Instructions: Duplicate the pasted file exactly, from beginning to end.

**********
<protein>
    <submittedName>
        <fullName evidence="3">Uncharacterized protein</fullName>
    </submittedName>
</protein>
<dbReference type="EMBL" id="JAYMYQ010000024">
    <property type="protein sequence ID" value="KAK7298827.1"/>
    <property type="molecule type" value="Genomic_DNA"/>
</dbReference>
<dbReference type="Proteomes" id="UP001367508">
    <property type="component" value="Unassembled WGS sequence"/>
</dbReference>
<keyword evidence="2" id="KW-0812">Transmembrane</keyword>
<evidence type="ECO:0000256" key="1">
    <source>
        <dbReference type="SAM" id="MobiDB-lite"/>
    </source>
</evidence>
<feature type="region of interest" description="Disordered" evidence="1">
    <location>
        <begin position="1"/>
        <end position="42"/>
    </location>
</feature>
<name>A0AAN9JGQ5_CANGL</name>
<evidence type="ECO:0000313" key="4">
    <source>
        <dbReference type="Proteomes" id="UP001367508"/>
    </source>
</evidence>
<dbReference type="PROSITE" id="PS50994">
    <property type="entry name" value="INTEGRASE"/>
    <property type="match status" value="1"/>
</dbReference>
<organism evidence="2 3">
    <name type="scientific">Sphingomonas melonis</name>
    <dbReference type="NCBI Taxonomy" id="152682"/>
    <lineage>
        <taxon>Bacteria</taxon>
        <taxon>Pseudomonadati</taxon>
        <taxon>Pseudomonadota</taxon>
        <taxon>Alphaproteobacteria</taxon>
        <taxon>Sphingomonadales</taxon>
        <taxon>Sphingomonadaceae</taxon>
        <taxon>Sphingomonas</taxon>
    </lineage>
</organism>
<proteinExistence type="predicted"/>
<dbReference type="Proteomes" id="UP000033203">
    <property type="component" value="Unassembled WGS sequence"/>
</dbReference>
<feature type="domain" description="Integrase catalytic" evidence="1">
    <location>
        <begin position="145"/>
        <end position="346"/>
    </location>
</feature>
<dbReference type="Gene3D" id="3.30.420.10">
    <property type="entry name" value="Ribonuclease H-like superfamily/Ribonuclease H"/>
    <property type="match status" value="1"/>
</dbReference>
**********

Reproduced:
<protein>
    <submittedName>
        <fullName evidence="3">Uncharacterized protein</fullName>
    </submittedName>
</protein>
<dbReference type="EMBL" id="JAYMYQ010000024">
    <property type="protein sequence ID" value="KAK7298827.1"/>
    <property type="molecule type" value="Genomic_DNA"/>
</dbReference>
<dbReference type="Proteomes" id="UP001367508">
    <property type="component" value="Unassembled WGS sequence"/>
</dbReference>
<keyword evidence="2" id="KW-0812">Transmembrane</keyword>
<evidence type="ECO:0000256" key="1">
    <source>
        <dbReference type="SAM" id="MobiDB-lite"/>
    </source>
</evidence>
<feature type="region of interest" description="Disordered" evidence="1">
    <location>
        <begin position="1"/>
        <end position="42"/>
    </location>
</feature>
<name>A0AAN9JGQ5_CANGL</name>
<evidence type="ECO:0000313" key="4">
    <source>
        <dbReference type="Proteomes" id="UP001367508"/>
    </source>
</evidence>
<dbReference type="PROSITE" id="PS50994">
    <property type="entry name" value="INTEGRASE"/>
    <property type="match status" value="1"/>
</dbReference>
<organism evidence="2 3">
    <name type="scientific">Sphingomonas melonis</name>
    <dbReference type="NCBI Taxonomy" id="152682"/>
    <lineage>
        <taxon>Bacteria</taxon>
        <taxon>Pseudomonadati</taxon>
        <taxon>Pseudomonadota</taxon>
        <taxon>Alphaproteobacteria</taxon>
        <taxon>Sphingomonadales</taxon>
        <taxon>Sphingomonadaceae</taxon>
        <taxon>Sphingomonas</taxon>
    </lineage>
</organism>
<proteinExistence type="predicted"/>
<dbReference type="Proteomes" id="UP000033203">
    <property type="component" value="Unassembled WGS sequence"/>
</dbReference>
<feature type="domain" description="Integrase catalytic" evidence="1">
    <location>
        <begin position="145"/>
        <end position="346"/>
    </location>
</feature>
<dbReference type="Gene3D" id="3.30.420.10">
    <property type="entry name" value="Ribonuclease H-like superfamily/Ribonuclease H"/>
    <property type="match status" value="1"/>
</dbReference>